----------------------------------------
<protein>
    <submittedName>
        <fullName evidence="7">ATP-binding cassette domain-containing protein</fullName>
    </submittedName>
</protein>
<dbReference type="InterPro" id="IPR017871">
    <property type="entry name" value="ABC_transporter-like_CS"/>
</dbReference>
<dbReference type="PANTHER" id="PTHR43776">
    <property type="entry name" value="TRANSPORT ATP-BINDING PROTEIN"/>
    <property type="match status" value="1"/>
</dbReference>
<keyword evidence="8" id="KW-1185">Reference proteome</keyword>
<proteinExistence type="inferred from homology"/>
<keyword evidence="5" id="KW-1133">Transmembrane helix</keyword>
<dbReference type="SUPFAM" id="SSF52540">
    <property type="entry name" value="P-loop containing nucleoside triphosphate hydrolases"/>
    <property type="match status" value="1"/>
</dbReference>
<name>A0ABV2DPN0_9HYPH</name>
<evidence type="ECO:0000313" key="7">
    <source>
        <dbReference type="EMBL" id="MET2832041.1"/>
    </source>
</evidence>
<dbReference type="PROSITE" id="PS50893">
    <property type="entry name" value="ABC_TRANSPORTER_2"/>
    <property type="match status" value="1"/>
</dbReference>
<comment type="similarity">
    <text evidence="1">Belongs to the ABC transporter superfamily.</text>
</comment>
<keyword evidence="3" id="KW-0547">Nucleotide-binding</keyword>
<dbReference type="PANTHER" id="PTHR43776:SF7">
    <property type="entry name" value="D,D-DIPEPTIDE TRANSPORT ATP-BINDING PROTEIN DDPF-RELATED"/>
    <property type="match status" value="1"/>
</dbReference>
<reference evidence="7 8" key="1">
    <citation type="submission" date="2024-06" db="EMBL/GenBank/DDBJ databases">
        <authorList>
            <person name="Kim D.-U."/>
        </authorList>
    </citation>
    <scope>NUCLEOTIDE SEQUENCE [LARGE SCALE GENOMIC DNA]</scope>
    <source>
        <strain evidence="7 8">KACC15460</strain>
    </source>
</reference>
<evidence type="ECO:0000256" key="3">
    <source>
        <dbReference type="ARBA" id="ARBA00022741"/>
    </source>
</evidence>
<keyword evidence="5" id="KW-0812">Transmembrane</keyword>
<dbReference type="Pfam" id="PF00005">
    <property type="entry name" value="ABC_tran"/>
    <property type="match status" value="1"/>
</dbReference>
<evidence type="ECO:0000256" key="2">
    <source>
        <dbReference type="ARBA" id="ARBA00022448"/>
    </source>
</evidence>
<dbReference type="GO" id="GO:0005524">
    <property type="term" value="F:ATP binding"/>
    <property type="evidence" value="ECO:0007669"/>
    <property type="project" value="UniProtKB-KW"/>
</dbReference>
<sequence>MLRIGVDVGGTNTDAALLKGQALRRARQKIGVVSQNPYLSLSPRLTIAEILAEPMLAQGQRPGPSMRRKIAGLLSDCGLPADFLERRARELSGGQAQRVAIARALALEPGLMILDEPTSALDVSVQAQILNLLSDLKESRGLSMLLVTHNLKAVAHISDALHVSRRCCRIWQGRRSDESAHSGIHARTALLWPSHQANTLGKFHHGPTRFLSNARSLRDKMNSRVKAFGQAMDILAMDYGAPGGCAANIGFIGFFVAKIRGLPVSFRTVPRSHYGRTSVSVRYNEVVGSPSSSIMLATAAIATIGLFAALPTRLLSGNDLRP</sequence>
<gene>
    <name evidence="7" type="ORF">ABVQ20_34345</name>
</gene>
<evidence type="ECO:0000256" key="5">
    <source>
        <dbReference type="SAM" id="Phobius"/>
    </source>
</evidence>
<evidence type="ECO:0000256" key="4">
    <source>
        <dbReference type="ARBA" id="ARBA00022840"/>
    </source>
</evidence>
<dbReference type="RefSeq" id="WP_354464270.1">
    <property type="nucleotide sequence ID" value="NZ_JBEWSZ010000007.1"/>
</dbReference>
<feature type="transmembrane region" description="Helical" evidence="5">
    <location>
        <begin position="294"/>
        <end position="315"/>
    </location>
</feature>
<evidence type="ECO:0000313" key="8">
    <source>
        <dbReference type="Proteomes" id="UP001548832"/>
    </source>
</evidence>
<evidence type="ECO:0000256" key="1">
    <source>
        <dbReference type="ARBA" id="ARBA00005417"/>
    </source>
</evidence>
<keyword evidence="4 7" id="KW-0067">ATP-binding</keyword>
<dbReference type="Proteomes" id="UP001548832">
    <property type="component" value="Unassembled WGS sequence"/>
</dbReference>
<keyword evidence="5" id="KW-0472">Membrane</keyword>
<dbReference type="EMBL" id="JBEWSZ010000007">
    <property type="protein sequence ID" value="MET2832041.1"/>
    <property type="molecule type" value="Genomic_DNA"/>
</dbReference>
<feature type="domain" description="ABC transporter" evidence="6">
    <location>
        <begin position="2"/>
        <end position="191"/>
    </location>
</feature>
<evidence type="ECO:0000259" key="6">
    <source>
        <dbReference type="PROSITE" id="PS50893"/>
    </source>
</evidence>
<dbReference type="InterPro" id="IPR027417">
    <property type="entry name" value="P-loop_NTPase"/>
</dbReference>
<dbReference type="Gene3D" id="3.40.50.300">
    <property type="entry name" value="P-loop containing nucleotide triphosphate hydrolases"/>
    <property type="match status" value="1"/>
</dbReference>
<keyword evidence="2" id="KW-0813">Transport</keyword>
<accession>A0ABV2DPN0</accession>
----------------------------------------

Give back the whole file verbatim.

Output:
<protein>
    <submittedName>
        <fullName evidence="7">ATP-binding cassette domain-containing protein</fullName>
    </submittedName>
</protein>
<dbReference type="InterPro" id="IPR017871">
    <property type="entry name" value="ABC_transporter-like_CS"/>
</dbReference>
<dbReference type="PANTHER" id="PTHR43776">
    <property type="entry name" value="TRANSPORT ATP-BINDING PROTEIN"/>
    <property type="match status" value="1"/>
</dbReference>
<keyword evidence="8" id="KW-1185">Reference proteome</keyword>
<proteinExistence type="inferred from homology"/>
<keyword evidence="5" id="KW-1133">Transmembrane helix</keyword>
<dbReference type="SUPFAM" id="SSF52540">
    <property type="entry name" value="P-loop containing nucleoside triphosphate hydrolases"/>
    <property type="match status" value="1"/>
</dbReference>
<name>A0ABV2DPN0_9HYPH</name>
<evidence type="ECO:0000313" key="7">
    <source>
        <dbReference type="EMBL" id="MET2832041.1"/>
    </source>
</evidence>
<dbReference type="PROSITE" id="PS50893">
    <property type="entry name" value="ABC_TRANSPORTER_2"/>
    <property type="match status" value="1"/>
</dbReference>
<comment type="similarity">
    <text evidence="1">Belongs to the ABC transporter superfamily.</text>
</comment>
<keyword evidence="3" id="KW-0547">Nucleotide-binding</keyword>
<dbReference type="PANTHER" id="PTHR43776:SF7">
    <property type="entry name" value="D,D-DIPEPTIDE TRANSPORT ATP-BINDING PROTEIN DDPF-RELATED"/>
    <property type="match status" value="1"/>
</dbReference>
<reference evidence="7 8" key="1">
    <citation type="submission" date="2024-06" db="EMBL/GenBank/DDBJ databases">
        <authorList>
            <person name="Kim D.-U."/>
        </authorList>
    </citation>
    <scope>NUCLEOTIDE SEQUENCE [LARGE SCALE GENOMIC DNA]</scope>
    <source>
        <strain evidence="7 8">KACC15460</strain>
    </source>
</reference>
<evidence type="ECO:0000256" key="3">
    <source>
        <dbReference type="ARBA" id="ARBA00022741"/>
    </source>
</evidence>
<keyword evidence="5" id="KW-0812">Transmembrane</keyword>
<dbReference type="Pfam" id="PF00005">
    <property type="entry name" value="ABC_tran"/>
    <property type="match status" value="1"/>
</dbReference>
<evidence type="ECO:0000256" key="2">
    <source>
        <dbReference type="ARBA" id="ARBA00022448"/>
    </source>
</evidence>
<dbReference type="GO" id="GO:0005524">
    <property type="term" value="F:ATP binding"/>
    <property type="evidence" value="ECO:0007669"/>
    <property type="project" value="UniProtKB-KW"/>
</dbReference>
<sequence>MLRIGVDVGGTNTDAALLKGQALRRARQKIGVVSQNPYLSLSPRLTIAEILAEPMLAQGQRPGPSMRRKIAGLLSDCGLPADFLERRARELSGGQAQRVAIARALALEPGLMILDEPTSALDVSVQAQILNLLSDLKESRGLSMLLVTHNLKAVAHISDALHVSRRCCRIWQGRRSDESAHSGIHARTALLWPSHQANTLGKFHHGPTRFLSNARSLRDKMNSRVKAFGQAMDILAMDYGAPGGCAANIGFIGFFVAKIRGLPVSFRTVPRSHYGRTSVSVRYNEVVGSPSSSIMLATAAIATIGLFAALPTRLLSGNDLRP</sequence>
<gene>
    <name evidence="7" type="ORF">ABVQ20_34345</name>
</gene>
<evidence type="ECO:0000256" key="5">
    <source>
        <dbReference type="SAM" id="Phobius"/>
    </source>
</evidence>
<evidence type="ECO:0000256" key="4">
    <source>
        <dbReference type="ARBA" id="ARBA00022840"/>
    </source>
</evidence>
<dbReference type="RefSeq" id="WP_354464270.1">
    <property type="nucleotide sequence ID" value="NZ_JBEWSZ010000007.1"/>
</dbReference>
<feature type="transmembrane region" description="Helical" evidence="5">
    <location>
        <begin position="294"/>
        <end position="315"/>
    </location>
</feature>
<evidence type="ECO:0000313" key="8">
    <source>
        <dbReference type="Proteomes" id="UP001548832"/>
    </source>
</evidence>
<evidence type="ECO:0000256" key="1">
    <source>
        <dbReference type="ARBA" id="ARBA00005417"/>
    </source>
</evidence>
<keyword evidence="4 7" id="KW-0067">ATP-binding</keyword>
<dbReference type="Proteomes" id="UP001548832">
    <property type="component" value="Unassembled WGS sequence"/>
</dbReference>
<keyword evidence="5" id="KW-0472">Membrane</keyword>
<dbReference type="EMBL" id="JBEWSZ010000007">
    <property type="protein sequence ID" value="MET2832041.1"/>
    <property type="molecule type" value="Genomic_DNA"/>
</dbReference>
<feature type="domain" description="ABC transporter" evidence="6">
    <location>
        <begin position="2"/>
        <end position="191"/>
    </location>
</feature>
<evidence type="ECO:0000259" key="6">
    <source>
        <dbReference type="PROSITE" id="PS50893"/>
    </source>
</evidence>
<dbReference type="InterPro" id="IPR027417">
    <property type="entry name" value="P-loop_NTPase"/>
</dbReference>
<dbReference type="Gene3D" id="3.40.50.300">
    <property type="entry name" value="P-loop containing nucleotide triphosphate hydrolases"/>
    <property type="match status" value="1"/>
</dbReference>
<keyword evidence="2" id="KW-0813">Transport</keyword>
<accession>A0ABV2DPN0</accession>